Five Things Google Needs To Improve In 2017

Google launched a bunch of interesting products in 2016, but while some of them looked good on paper, others did not deliver what they promised. Thinking about it, I decided to look at some of these products and show how Google could improve them over the course of this year.

Consolidate Pixel Line

The Pixel and Pixel XL are great devices, have great performance, good specifications and especially run with the pure version of Android. In addition, they are the first to receive updates to the operating system.

However, the Pixel line has not been free of problems since its launch last year. From problems with purple lines on the screen when capturing images to problems with Wi-Fi and sudden shutdowns of the device reaching 25% of the battery capacity.

If Google wants a loyal customer base, they will have to make sure that these and other issues are not present on their next Pixel series devices.

Decide what to do with so many message applications

On my Android, I have installed WhatsApp, Kik, Skype, Snapchat, Signal, and Hangouts. In 2016, Google did not convince me to install two more individual applications to achieve the same result I already have with any of the platforms mentioned.

Thus, the search giant will have to integrate its services. We already had the Google Assistant integration with Allo and this was the first step in the right direction, but it was not enough. The messenger app is not much used by my friends and the app’s privacy policy is simply appalling.

Announce the “Andromeda”

Andromeda is the codename for the new Google project that promises to bring together Android and Chrome OS. Unfortunately, at this stage, everything is still rumored and all we have are examples of companies like Jide, responsible for the fantastic Remix OS (and Remix IO).

Andromeda would initially offer much more than just allowing Android apps to run on Chromebooks (some devices already support this) and will aim to provide a truly converged operating system that can run on mobile devices and/or desktops.

So far, one of Google’s only competitors in this area is Microsoft, as the company offers the OS able to offer anything that comes close to this functionality: use the same software in the mobile and computer version. However, 2017 will be a great year for Google if developers can get this project off the paper.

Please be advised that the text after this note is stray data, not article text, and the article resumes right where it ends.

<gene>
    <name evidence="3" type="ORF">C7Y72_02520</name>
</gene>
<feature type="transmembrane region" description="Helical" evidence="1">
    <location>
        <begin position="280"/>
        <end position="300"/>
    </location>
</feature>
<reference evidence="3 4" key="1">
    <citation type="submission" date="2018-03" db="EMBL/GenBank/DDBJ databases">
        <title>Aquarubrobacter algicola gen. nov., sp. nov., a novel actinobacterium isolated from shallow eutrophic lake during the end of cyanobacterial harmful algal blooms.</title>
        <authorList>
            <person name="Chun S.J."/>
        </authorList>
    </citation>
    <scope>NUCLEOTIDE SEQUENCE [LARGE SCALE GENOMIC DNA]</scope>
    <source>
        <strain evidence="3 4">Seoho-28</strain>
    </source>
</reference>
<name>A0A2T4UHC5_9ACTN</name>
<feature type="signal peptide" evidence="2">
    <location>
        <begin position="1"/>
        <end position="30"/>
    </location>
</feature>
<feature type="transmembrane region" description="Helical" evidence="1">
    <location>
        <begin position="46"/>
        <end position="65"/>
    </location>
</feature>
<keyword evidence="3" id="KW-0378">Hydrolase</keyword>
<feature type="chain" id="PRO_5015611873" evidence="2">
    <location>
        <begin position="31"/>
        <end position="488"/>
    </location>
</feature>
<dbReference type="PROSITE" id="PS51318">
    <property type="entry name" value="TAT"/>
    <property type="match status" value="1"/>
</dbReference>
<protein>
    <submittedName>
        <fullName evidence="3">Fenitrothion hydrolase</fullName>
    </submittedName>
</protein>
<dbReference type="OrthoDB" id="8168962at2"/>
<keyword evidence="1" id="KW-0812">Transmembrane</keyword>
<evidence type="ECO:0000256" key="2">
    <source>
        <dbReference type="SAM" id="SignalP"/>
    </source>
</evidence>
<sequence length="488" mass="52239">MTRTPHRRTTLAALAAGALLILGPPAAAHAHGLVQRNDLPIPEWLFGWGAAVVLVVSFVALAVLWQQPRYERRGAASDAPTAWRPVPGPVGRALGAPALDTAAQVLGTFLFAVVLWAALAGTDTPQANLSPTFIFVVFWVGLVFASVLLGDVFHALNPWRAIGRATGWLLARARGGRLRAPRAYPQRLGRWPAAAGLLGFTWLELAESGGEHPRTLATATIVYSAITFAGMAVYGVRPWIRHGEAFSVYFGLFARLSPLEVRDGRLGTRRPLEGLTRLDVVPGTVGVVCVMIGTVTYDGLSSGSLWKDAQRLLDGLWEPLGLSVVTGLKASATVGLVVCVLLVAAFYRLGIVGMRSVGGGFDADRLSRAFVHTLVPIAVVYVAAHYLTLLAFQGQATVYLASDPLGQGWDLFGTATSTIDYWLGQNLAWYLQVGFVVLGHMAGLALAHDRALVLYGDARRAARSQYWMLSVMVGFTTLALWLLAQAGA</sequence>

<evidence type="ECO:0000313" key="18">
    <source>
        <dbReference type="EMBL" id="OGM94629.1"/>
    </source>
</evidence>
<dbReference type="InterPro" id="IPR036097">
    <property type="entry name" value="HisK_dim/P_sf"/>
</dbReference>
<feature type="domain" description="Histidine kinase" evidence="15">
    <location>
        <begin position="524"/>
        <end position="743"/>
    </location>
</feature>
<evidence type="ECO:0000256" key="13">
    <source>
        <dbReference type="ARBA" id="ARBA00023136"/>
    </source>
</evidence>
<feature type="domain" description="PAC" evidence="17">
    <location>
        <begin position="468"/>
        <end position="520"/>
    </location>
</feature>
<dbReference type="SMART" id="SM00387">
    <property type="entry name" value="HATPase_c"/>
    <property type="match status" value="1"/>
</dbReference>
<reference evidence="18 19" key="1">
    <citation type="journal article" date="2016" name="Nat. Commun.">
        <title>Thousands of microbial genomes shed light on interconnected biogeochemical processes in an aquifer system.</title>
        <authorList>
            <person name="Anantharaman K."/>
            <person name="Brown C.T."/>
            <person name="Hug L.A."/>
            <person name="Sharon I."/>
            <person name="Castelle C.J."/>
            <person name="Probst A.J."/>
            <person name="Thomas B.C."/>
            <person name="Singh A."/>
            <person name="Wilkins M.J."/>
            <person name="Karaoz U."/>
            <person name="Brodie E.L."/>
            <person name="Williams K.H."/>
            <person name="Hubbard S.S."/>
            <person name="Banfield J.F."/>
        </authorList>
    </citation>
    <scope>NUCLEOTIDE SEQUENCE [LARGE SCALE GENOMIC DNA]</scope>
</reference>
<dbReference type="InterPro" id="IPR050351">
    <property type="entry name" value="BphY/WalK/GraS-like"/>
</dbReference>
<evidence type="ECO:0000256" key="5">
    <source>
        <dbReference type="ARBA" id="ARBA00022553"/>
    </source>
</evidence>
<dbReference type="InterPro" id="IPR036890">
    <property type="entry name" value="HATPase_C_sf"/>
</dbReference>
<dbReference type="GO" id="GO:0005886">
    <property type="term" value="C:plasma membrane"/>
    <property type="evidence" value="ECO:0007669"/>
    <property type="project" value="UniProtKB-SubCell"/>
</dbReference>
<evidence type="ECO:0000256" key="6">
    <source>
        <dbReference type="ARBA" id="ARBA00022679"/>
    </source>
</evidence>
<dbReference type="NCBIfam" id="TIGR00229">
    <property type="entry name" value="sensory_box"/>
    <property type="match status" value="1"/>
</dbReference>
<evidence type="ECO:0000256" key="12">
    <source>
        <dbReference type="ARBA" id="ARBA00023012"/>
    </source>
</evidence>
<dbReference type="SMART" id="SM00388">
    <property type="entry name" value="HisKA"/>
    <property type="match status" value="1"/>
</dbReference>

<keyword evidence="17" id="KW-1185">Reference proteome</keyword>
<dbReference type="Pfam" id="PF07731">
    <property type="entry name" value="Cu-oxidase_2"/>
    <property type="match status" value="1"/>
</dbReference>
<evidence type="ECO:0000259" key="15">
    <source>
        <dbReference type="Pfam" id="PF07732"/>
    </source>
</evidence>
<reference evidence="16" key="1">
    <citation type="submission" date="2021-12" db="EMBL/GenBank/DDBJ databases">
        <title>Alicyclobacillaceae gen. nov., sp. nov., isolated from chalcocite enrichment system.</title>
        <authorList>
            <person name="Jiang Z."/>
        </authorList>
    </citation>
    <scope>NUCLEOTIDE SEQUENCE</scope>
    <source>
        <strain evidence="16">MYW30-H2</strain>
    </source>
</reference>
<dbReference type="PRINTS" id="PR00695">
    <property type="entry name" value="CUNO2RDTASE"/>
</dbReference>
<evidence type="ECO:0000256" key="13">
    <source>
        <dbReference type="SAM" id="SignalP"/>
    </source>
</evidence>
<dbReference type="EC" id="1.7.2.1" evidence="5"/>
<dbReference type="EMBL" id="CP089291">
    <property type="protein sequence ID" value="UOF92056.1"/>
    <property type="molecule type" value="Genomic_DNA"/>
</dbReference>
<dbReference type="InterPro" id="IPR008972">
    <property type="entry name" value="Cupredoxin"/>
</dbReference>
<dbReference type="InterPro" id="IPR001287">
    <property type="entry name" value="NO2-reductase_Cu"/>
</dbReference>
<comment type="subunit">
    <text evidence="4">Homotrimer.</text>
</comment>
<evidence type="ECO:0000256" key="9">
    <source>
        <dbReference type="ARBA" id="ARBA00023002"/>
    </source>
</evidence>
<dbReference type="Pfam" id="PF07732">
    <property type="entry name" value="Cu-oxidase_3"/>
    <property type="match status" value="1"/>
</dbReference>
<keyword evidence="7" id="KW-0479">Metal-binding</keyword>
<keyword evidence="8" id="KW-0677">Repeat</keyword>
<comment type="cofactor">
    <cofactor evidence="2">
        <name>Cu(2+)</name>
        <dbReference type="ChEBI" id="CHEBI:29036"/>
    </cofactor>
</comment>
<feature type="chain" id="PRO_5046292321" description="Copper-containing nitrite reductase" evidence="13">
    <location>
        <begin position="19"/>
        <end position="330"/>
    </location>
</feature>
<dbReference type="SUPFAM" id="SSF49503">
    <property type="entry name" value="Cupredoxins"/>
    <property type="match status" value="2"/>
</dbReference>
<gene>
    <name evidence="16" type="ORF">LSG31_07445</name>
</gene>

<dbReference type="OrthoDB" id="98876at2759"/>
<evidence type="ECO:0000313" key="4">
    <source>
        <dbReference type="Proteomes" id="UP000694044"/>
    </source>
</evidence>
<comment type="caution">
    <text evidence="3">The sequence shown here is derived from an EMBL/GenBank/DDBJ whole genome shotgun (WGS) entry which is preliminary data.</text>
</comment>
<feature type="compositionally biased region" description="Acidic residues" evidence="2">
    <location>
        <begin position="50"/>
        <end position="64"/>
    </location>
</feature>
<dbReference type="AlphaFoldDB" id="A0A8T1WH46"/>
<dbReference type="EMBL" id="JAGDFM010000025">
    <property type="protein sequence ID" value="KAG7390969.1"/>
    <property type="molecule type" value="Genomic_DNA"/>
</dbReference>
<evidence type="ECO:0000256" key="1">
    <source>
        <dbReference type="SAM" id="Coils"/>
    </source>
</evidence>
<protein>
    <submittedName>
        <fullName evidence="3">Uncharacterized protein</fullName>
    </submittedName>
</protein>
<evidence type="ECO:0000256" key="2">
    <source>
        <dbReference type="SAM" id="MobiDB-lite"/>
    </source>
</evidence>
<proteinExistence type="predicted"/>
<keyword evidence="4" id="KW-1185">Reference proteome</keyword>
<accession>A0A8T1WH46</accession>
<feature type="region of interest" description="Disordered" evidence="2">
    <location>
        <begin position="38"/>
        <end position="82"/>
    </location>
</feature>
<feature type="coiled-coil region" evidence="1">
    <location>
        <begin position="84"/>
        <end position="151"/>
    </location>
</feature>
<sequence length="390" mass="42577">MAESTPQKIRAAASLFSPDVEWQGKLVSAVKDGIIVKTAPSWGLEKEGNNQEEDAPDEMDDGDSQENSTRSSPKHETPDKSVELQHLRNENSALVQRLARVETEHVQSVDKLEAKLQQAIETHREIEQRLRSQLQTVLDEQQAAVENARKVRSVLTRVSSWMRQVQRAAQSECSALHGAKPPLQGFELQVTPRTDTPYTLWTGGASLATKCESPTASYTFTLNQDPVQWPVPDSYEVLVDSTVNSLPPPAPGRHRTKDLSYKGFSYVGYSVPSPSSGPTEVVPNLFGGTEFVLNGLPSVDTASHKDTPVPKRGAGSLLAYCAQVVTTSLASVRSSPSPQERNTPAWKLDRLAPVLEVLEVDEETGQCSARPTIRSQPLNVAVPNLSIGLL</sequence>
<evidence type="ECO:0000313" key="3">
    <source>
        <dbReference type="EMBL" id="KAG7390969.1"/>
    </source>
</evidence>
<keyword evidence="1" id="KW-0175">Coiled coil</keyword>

However, it is worth noting that, according to the president of the Android division, Hiroshi Lockheimer, the idea of abandoning Android is absurd.

Offer Google Assistant to Everyone

The Google Assistant is the natural evolution of Google Now, and while it’s full of promise, it only offers a complete experience for those who bought a Pixel or Pixel XL device. Of course, this may have happened because Google wants to give exclusive features to those who choose to have one of their new devices, but this leaves a lot of users of Android smartphones and tablets out of the game.

As much as you can install the Google Assistant on a non-Pixel device, this can cause problems with other system services, which no longer makes such a process worthwhile. If you have a device like Google Home as well as a Pixel, you know how much voice commands can still improve when it comes to helping our day-to-day lives.

Artificial Intelligence is still crawling, it is true that we have made good progress, but not all commands work like advertising. Incidentally, the Google Assistant still can not do exactly the same things as Google Now, which still stays on our devices even after the update for Android Nougat.

Therefore, this is an area that can and should still grow very much in development in 2017.

Deliver Daydream to all users

Google Daydream is Google’s first real effort to make virtual reality part of the basic Android experience. As such, it comes shipped with Android 7.1. However, this does not mean that all smartphones that use the platform are compatible since only 1% of the handsets run on the latest OS version.

The line of Pixel smartphones are among the few devices to support Daydream View, and some users even report that more than 15 minutes with the gadget causes Pixel to overheat to the point of being unable to use it.

Excessive heat is not necessarily unexpected when we have a high-performance task like VR technology on smartphones, but software or hardware design should lessen this consequence, not the opposite. This needs to be improved, and Google needs to encourage its partners to build Daydream appliances capable of delivering a far superior experience than we have today.

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